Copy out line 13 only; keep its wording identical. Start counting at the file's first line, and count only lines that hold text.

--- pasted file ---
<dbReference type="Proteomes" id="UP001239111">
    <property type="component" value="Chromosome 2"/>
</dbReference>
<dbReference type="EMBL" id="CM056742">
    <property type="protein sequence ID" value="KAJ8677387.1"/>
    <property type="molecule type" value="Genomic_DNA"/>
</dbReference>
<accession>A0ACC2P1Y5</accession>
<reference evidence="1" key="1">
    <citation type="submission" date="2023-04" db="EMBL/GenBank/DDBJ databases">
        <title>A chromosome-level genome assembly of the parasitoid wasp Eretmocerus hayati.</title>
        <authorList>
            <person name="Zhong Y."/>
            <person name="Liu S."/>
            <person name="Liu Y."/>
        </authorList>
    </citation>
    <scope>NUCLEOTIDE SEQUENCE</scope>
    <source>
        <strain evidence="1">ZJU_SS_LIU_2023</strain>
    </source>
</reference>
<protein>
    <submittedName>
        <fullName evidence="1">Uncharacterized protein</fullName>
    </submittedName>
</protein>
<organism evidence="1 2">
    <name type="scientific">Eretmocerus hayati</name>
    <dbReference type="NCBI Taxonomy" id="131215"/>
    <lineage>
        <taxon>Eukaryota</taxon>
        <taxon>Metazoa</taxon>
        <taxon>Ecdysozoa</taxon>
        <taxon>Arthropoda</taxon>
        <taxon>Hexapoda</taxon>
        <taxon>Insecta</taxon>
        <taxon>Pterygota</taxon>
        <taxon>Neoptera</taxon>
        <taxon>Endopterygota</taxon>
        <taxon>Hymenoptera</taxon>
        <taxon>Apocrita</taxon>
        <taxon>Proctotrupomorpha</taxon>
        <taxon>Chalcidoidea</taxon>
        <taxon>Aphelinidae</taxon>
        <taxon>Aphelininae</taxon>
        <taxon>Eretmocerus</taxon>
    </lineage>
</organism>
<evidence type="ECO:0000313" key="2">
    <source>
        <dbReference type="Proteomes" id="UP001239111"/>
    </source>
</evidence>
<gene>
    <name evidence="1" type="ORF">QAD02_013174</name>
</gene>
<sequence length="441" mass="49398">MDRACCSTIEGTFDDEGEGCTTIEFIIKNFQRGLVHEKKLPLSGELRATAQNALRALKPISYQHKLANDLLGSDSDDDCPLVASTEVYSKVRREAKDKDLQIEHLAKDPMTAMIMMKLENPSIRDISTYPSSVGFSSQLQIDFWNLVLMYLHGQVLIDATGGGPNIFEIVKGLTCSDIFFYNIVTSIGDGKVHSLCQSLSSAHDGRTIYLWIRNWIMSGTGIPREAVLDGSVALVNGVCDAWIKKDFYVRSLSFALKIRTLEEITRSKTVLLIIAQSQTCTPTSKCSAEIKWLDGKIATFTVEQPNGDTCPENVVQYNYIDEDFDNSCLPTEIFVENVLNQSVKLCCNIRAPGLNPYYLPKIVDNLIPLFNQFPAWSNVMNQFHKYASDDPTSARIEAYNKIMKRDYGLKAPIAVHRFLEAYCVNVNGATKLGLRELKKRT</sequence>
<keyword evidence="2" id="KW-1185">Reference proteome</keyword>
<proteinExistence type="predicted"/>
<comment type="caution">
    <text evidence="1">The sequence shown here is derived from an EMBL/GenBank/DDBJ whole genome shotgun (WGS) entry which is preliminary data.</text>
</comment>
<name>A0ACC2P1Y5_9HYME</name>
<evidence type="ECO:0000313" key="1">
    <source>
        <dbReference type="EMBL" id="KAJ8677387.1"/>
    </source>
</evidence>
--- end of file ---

            <person name="Zhong Y."/>